ITHACA, N.Y. — Rebecca Murphy-Fish is the parent of two kids that attend Lehman Alternative Community School (LACS) in Ithaca. She lives in the Town of Caroline, where the Ithaca City School District (ICSD) announced earlier this year a dedicated bus line would be established for LACS students in the area. But come the first week of school, Murphy-Fish and her family hadn’t received a notice of when the pick-up times would be, or the drop-off times, and her attempts to communicate with ICSD were met with radio silence, she says. Then the bus never came. 

From the start of the 2022 LACS school year on Sept. 6, the issue would continue on like that for two whole weeks, Murphy-Fish said.

“I was trying to be very patient and understanding during all of this, knowing how short staffed they are but the entire first and second weeks of school, both myself and staff from LACS tried to call the ICSD transportation department. No one ever answered the phone or returned calls,” Murphy-Fish told The Ithaca Voice

It took an unannounced visit by the Murphy-Fish family to the ICSD Transportation Office to rectify the issue, and by Sept. 20 the buses were arriving at their home to take their kids to school.

The Murphy-Fish family was able to drive their kids to school while they worked to solve their case of a missing bus. But that option wouldn’t be available to all families with kids attending ICSD schools and, while one of the most aggravating accounts, what the Murphy-Fish’s dealt with isn’t exactly an isolated incident. 

Parents and caregivers have shared anecdotes about ICSD buses coming late to pick up students, or dropping them off late. Sometimes, up to an hour or more. 

One parent complained that the bus route serving their child is being canceled after just two weeks of class being in session. One caregiver told The Voice that ICSD buses have been at least 30-40 minutes late almost every day. Another parent posted on social media that a situation like that “is totally untenable for most families—subtract 50 degrees and add some snow and it will be even less ok to have kids and families not knowing when the bus will come.”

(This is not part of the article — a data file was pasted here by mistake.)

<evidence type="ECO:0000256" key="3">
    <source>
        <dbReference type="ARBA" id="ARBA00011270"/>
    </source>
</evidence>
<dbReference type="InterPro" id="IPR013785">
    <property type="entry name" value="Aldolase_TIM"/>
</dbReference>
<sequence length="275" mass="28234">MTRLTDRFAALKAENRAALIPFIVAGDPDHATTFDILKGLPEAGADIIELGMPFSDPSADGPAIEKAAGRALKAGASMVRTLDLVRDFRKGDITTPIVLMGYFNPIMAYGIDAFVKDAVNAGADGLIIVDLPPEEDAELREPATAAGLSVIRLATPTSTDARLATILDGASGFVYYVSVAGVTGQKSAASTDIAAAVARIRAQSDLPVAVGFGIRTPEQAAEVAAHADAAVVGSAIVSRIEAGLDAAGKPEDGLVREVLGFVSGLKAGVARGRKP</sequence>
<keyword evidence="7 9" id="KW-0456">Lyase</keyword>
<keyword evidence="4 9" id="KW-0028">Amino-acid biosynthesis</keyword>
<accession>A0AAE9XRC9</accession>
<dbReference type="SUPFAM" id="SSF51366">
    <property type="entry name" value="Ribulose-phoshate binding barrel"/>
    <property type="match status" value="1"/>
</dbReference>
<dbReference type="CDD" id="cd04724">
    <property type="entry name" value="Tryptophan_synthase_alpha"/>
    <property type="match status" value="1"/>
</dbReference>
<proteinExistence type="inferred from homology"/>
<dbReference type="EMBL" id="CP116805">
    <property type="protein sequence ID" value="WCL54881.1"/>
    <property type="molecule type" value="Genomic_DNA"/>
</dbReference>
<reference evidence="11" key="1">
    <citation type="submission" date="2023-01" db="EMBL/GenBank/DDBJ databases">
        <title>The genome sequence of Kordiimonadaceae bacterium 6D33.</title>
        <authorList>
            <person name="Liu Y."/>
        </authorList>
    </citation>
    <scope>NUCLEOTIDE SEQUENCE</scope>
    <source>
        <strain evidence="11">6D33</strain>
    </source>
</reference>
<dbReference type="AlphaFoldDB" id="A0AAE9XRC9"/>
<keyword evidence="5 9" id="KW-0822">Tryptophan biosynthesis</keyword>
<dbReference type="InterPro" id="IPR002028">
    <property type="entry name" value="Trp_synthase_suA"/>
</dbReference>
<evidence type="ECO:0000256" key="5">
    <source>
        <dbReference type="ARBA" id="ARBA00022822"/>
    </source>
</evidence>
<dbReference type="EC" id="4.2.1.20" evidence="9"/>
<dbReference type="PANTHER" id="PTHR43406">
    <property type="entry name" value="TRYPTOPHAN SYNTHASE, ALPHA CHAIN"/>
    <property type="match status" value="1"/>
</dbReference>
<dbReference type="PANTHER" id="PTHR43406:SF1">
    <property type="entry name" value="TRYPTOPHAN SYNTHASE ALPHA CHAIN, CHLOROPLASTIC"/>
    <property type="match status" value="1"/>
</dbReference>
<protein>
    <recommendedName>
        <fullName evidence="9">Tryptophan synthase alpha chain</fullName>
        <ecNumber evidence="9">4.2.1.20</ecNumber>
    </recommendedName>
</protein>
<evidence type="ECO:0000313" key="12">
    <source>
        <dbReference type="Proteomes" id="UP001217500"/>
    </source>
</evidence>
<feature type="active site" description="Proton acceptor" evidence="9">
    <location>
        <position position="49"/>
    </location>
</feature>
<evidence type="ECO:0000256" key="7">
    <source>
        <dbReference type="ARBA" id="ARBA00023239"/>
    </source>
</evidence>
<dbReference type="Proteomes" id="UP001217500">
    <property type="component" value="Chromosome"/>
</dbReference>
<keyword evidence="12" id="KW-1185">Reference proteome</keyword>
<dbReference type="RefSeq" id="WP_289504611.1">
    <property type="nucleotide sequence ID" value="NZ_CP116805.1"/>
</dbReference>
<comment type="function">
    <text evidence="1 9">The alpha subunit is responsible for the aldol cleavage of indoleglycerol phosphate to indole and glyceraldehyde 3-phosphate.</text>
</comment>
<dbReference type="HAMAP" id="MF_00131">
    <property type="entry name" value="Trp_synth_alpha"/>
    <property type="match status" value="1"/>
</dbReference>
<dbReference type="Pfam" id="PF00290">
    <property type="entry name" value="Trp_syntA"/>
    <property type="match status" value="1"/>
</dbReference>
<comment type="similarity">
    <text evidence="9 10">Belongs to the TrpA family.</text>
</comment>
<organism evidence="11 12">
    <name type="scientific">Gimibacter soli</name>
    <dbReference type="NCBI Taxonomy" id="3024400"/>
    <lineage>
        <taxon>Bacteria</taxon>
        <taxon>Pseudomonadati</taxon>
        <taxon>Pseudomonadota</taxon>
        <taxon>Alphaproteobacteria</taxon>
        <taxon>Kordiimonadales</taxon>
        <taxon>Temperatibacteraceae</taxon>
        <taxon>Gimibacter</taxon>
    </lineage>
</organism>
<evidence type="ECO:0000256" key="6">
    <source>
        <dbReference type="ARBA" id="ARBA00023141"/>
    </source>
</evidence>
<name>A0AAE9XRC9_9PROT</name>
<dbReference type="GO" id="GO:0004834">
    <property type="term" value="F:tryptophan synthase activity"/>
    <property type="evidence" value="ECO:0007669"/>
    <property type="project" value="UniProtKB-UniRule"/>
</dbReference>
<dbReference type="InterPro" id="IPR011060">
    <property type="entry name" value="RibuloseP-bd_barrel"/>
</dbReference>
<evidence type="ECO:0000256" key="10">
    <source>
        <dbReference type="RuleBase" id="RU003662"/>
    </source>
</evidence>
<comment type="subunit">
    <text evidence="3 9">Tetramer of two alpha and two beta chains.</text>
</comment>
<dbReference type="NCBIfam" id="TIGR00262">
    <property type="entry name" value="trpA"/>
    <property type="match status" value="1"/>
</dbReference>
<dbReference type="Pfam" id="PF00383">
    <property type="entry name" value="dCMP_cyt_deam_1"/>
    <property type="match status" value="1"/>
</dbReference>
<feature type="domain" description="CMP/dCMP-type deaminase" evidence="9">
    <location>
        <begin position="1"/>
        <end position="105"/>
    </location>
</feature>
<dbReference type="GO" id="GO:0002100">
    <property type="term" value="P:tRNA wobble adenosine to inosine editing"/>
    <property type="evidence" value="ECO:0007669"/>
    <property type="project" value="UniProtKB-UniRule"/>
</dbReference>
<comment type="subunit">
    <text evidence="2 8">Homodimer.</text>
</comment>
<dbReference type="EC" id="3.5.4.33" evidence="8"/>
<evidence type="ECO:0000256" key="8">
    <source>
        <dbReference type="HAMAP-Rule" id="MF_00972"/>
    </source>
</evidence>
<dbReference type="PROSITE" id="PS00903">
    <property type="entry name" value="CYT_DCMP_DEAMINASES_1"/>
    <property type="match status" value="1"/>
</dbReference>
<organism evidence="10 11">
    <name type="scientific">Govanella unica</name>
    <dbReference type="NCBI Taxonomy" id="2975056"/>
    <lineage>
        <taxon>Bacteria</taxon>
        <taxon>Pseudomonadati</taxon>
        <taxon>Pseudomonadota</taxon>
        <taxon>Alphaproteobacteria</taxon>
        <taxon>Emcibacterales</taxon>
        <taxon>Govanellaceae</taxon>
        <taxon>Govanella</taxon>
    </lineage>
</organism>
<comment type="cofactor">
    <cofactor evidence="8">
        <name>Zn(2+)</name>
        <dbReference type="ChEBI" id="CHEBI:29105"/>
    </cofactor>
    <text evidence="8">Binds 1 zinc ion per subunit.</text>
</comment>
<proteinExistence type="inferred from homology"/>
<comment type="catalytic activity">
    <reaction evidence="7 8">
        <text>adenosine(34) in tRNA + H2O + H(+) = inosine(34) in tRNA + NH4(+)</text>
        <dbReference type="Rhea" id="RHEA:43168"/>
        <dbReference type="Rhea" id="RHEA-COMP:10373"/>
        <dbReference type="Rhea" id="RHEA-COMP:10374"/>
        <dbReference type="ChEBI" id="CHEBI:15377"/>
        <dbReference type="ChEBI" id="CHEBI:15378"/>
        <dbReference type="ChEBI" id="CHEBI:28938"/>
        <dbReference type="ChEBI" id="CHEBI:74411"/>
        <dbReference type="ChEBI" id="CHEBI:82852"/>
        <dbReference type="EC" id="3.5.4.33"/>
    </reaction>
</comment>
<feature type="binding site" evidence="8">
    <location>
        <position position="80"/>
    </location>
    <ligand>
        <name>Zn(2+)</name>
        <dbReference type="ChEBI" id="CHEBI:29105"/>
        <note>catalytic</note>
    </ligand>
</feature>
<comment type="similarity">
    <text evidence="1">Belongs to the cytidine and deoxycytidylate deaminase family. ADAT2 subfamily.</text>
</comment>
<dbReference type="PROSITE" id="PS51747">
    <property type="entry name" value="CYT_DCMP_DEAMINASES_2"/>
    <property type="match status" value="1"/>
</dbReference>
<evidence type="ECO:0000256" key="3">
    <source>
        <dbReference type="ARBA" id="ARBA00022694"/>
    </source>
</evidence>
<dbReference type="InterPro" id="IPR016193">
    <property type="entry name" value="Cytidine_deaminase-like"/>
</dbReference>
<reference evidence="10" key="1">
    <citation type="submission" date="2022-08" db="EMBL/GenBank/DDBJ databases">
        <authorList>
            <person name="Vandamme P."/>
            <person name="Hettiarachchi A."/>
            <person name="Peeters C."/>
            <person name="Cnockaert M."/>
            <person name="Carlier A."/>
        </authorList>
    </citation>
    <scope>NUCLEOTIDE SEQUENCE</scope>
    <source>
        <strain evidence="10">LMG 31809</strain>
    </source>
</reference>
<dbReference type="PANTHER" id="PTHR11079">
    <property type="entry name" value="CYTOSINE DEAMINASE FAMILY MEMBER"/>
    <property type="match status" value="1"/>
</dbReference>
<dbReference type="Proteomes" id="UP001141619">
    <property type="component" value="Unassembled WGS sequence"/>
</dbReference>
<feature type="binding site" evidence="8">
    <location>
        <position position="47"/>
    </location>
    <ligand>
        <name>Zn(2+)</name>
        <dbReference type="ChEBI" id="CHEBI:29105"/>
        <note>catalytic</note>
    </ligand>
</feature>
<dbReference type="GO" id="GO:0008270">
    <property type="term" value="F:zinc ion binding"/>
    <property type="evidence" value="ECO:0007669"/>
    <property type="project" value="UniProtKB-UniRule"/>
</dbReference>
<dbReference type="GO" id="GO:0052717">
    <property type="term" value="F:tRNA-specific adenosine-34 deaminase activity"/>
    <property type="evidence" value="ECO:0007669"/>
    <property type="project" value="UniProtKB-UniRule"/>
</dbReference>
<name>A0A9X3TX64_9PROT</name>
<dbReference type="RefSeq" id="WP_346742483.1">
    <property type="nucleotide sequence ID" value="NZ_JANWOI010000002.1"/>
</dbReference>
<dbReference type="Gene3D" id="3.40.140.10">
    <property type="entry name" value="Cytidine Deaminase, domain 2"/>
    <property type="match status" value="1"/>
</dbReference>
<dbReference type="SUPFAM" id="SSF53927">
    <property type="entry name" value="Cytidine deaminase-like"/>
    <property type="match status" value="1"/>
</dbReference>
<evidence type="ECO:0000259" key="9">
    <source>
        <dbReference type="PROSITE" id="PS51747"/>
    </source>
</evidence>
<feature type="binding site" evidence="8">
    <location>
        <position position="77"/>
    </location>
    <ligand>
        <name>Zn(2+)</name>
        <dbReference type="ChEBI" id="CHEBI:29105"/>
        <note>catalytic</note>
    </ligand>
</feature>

Some parents and caretakers who are able to have begun to explore or pursue other means for  getting their students to school. Some are just driving their kids to school. One parent told The Voice they are sending their child, who’s a student at New Roots Charter School, to class on the Tompkins Consolidated Area Transit (TCAT) bus. Carpooling is on the mind for others.

Much of the issue around ICSD’s buses running late has to do with the staffing challenges ICSD’s transportation department has faced. ICSD currently has 65 drivers to run 63 daily routes, leaving the bus service vulnerable if drivers are absent. On Wednesday, the school district released in a community letter that COVID-19 is still a “barrier to consistent staffing.” ICSD wrote that 14 bus drivers have been needed to isolate after being exposed to COVID since the start of the school year merely three weeks ago.